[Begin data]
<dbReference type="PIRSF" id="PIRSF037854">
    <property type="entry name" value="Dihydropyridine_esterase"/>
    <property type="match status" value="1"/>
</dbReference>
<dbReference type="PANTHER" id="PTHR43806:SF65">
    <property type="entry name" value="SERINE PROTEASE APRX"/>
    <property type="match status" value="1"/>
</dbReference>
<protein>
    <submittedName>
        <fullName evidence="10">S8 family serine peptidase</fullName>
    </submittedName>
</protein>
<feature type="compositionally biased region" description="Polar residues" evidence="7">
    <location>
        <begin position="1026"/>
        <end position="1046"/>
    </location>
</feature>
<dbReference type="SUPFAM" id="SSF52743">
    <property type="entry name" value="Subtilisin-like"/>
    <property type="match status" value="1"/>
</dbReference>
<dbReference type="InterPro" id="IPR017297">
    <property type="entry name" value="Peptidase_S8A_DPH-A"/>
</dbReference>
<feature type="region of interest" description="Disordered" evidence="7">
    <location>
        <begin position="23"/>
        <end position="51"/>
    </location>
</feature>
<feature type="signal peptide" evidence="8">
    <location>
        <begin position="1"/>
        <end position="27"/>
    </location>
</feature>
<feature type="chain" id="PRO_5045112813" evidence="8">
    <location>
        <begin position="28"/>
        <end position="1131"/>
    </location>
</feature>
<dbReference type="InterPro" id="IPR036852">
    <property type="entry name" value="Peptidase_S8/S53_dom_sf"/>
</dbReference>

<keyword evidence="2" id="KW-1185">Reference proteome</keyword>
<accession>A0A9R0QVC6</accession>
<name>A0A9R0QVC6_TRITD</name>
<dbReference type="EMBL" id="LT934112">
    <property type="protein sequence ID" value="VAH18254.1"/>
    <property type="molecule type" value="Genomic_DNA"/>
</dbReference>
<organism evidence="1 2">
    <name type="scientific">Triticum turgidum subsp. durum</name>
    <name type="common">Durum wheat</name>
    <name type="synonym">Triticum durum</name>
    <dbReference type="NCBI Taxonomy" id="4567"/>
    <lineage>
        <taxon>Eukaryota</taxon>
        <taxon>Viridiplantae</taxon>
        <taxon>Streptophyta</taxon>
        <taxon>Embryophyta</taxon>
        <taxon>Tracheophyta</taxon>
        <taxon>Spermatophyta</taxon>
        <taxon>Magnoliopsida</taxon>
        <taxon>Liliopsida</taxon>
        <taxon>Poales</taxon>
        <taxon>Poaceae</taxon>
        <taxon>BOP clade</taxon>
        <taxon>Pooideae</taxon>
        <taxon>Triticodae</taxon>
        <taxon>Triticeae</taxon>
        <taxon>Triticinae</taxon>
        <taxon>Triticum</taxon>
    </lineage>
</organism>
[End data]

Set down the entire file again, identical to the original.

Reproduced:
<dbReference type="PIRSF" id="PIRSF037854">
    <property type="entry name" value="Dihydropyridine_esterase"/>
    <property type="match status" value="1"/>
</dbReference>
<dbReference type="PANTHER" id="PTHR43806:SF65">
    <property type="entry name" value="SERINE PROTEASE APRX"/>
    <property type="match status" value="1"/>
</dbReference>
<protein>
    <submittedName>
        <fullName evidence="10">S8 family serine peptidase</fullName>
    </submittedName>
</protein>
<feature type="compositionally biased region" description="Polar residues" evidence="7">
    <location>
        <begin position="1026"/>
        <end position="1046"/>
    </location>
</feature>
<dbReference type="SUPFAM" id="SSF52743">
    <property type="entry name" value="Subtilisin-like"/>
    <property type="match status" value="1"/>
</dbReference>
<dbReference type="InterPro" id="IPR017297">
    <property type="entry name" value="Peptidase_S8A_DPH-A"/>
</dbReference>
<feature type="region of interest" description="Disordered" evidence="7">
    <location>
        <begin position="23"/>
        <end position="51"/>
    </location>
</feature>
<feature type="signal peptide" evidence="8">
    <location>
        <begin position="1"/>
        <end position="27"/>
    </location>
</feature>
<feature type="chain" id="PRO_5045112813" evidence="8">
    <location>
        <begin position="28"/>
        <end position="1131"/>
    </location>
</feature>
<dbReference type="InterPro" id="IPR036852">
    <property type="entry name" value="Peptidase_S8/S53_dom_sf"/>
</dbReference>

<keyword evidence="2" id="KW-1185">Reference proteome</keyword>
<accession>A0A9R0QVC6</accession>
<name>A0A9R0QVC6_TRITD</name>
<dbReference type="EMBL" id="LT934112">
    <property type="protein sequence ID" value="VAH18254.1"/>
    <property type="molecule type" value="Genomic_DNA"/>
</dbReference>
<organism evidence="1 2">
    <name type="scientific">Triticum turgidum subsp. durum</name>
    <name type="common">Durum wheat</name>
    <name type="synonym">Triticum durum</name>
    <dbReference type="NCBI Taxonomy" id="4567"/>
    <lineage>
        <taxon>Eukaryota</taxon>
        <taxon>Viridiplantae</taxon>
        <taxon>Streptophyta</taxon>
        <taxon>Embryophyta</taxon>
        <taxon>Tracheophyta</taxon>
        <taxon>Spermatophyta</taxon>
        <taxon>Magnoliopsida</taxon>
        <taxon>Liliopsida</taxon>
        <taxon>Poales</taxon>
        <taxon>Poaceae</taxon>
        <taxon>BOP clade</taxon>
        <taxon>Pooideae</taxon>
        <taxon>Triticodae</taxon>
        <taxon>Triticeae</taxon>
        <taxon>Triticinae</taxon>
        <taxon>Triticum</taxon>
    </lineage>
</organism>